Derrycarne changed hands again several times before being acquired by the Irish Land Commission in 1952.

The house was demolished shortly afterwards.

First published in January, 2012.  Harlech arms courtesy of European Heraldry.

College Green House


COLLEGE GREEN HOUSE, located at the corner of Botanic Avenue and College Green, Belfast, was designed in 1870 by James McKinnon for the merchant, Archibald McCollum. 

The former coach-house to the rear of the house is now a well-established restaurant and bistro called Molly's Yard.

It is not clear whether McCollum ever lived here, but by 1880 the house had become a Church of Ireland Collegiate School (traces of the school name can still be seen over one of the corner windows). 

In 1890, the house was occupied as a private residence once more, by John MacCormac, physician to the Belfast Institution for Nervous Diseases, Paralysis and Epilepsy.

One year later it was acquired by John McConnell, managing director of Messrs Dunville & Co, whiskey distillers, who lived there until his death in 1928.

McConnell was a JP and a Freemason, and a friend of James Craig, first prime minister of Northern Ireland (whose father owned Dunville's).

He had a car that was kept in the former coach house, and employed a chauffeur to drive it.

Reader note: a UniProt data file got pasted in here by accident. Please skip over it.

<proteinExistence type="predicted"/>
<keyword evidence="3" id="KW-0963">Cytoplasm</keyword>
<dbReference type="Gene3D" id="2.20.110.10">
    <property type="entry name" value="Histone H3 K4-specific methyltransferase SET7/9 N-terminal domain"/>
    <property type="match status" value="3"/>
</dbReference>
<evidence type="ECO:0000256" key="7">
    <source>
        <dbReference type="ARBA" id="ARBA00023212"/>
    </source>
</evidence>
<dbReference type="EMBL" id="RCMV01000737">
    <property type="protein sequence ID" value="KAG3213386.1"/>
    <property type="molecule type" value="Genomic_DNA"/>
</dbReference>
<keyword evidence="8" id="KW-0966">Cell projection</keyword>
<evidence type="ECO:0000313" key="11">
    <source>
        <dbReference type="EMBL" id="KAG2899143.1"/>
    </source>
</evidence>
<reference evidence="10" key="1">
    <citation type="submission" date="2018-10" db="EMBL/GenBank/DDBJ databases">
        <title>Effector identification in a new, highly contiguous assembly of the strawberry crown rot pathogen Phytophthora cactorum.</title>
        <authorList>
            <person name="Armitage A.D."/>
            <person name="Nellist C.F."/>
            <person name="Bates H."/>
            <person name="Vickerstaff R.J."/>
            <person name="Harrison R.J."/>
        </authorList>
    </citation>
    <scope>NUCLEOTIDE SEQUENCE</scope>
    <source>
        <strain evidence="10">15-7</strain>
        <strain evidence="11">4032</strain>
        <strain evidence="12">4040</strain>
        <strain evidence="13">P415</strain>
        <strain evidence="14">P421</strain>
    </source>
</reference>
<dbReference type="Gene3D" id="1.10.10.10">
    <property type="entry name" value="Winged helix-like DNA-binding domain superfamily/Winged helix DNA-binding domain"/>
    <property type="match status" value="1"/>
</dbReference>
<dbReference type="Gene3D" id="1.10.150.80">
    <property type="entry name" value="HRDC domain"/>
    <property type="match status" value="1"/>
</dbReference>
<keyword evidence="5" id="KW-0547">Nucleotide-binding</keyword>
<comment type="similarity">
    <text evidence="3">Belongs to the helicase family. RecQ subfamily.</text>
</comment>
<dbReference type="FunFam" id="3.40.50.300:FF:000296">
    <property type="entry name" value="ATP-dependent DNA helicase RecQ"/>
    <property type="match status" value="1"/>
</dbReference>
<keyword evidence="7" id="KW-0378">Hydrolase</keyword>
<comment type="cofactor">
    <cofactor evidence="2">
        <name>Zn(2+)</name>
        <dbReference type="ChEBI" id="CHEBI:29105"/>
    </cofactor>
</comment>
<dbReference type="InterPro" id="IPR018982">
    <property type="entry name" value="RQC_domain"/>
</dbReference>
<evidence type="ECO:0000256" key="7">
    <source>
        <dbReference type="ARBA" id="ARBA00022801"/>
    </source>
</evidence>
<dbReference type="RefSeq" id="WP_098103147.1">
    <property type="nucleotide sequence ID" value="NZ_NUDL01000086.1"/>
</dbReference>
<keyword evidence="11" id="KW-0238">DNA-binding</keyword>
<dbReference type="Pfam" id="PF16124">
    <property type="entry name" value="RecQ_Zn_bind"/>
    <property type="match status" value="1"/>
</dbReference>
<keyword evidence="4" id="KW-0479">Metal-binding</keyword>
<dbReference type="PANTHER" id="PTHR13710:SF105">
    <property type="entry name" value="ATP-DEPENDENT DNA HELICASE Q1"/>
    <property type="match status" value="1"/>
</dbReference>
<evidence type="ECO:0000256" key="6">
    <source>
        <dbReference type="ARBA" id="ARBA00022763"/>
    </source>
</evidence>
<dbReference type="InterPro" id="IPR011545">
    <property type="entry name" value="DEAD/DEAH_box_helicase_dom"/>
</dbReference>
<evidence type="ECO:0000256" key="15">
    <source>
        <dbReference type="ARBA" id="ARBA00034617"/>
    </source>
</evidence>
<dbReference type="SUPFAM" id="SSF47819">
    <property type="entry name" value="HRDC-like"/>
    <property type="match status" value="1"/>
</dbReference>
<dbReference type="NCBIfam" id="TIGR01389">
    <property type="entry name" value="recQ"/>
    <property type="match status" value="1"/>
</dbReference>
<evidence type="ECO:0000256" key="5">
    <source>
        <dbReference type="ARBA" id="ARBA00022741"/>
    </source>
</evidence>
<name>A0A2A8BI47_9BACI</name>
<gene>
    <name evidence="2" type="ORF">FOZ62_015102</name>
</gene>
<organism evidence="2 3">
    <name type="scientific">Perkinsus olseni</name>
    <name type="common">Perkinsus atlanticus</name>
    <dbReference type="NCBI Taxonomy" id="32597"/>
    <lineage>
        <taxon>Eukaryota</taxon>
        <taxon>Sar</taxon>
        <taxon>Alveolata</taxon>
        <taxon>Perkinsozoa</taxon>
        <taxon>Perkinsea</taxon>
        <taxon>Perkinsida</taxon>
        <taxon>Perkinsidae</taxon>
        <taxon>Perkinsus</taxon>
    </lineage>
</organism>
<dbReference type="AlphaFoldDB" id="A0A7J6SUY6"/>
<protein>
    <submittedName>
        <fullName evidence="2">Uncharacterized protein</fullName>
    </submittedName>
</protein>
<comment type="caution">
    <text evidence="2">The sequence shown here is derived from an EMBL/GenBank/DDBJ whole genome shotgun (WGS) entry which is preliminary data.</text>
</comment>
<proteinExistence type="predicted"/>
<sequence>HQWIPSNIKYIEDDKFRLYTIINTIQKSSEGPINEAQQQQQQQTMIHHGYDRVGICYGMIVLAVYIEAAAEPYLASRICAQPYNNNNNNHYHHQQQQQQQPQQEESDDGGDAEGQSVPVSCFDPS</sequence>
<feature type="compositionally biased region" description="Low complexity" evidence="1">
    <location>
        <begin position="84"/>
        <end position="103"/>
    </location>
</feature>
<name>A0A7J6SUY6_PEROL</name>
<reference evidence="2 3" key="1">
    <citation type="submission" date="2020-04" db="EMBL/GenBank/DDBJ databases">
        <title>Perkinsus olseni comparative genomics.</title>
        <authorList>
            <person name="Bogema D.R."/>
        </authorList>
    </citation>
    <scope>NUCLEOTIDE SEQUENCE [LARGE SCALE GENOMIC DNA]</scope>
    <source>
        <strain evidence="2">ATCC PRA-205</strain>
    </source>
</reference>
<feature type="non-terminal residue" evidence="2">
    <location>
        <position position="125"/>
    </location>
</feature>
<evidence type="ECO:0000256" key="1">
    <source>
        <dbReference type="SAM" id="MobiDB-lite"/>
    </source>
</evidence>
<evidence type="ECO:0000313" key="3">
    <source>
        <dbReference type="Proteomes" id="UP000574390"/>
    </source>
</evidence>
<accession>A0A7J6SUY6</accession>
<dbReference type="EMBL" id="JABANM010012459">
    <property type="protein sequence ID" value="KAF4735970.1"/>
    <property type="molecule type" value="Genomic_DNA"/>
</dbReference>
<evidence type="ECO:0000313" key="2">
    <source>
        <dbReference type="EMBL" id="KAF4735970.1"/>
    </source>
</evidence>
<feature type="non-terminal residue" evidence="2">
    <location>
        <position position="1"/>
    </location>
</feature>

His five children were brought up at College Green House, and most of them developed liberal views that must have shocked their establishment father.

Notable amongst them was his youngest daughter Mabel, who became a suffragette and a committee member of the Gaelic League. 

For a while after she graduated from Queen's University she was a secretary to George Bernard Shaw and to George Moore, but then she met and eloped with Desmond FitzGerald, a young English poet of Irish extraction. 

Although he continued his literary interests, being an acquaintance of Ezra Pound and T S Eliot, FitzGerald became heavily involved with the Irish Volunteers in Kerry in 1913. 

It is recorded that Mabel and Desmond spent Christmas 1913 at College Green House, before having tea with James Connolly after a republican meeting. 

The couple also met with Roger Casement on this Belfast visit before going back to Kerry, where Desmond organised and drilled volunteers.

He went on to fight in the Easter Rising of 1916 and to become a Minister in the Irish Free State government that ensued.

Union Theological College

College Green House must therefore have hosted gatherings of very different political persuasions over the years, particularly as the first Northern Ireland Parliament met in the Union Theological College, which the house overlooks.

It is not unlikely that McConnell would have been visited by his old friend James Craig at the end of the day for tea or billiards. 

Mabel's fourth son, Garret, must have absorbed some of this political atmosphere as he went on to become a Taoiseach [Irish Prime Minister] aware of his Belfast roots as well as his Dublin ones. 

On McConnell's death, the house passed to new owners who, unfortunately, subdivided the house very crudely into flats in 1934.

The early occupants of the flats included spinsters, academics and at least one man of the cloth.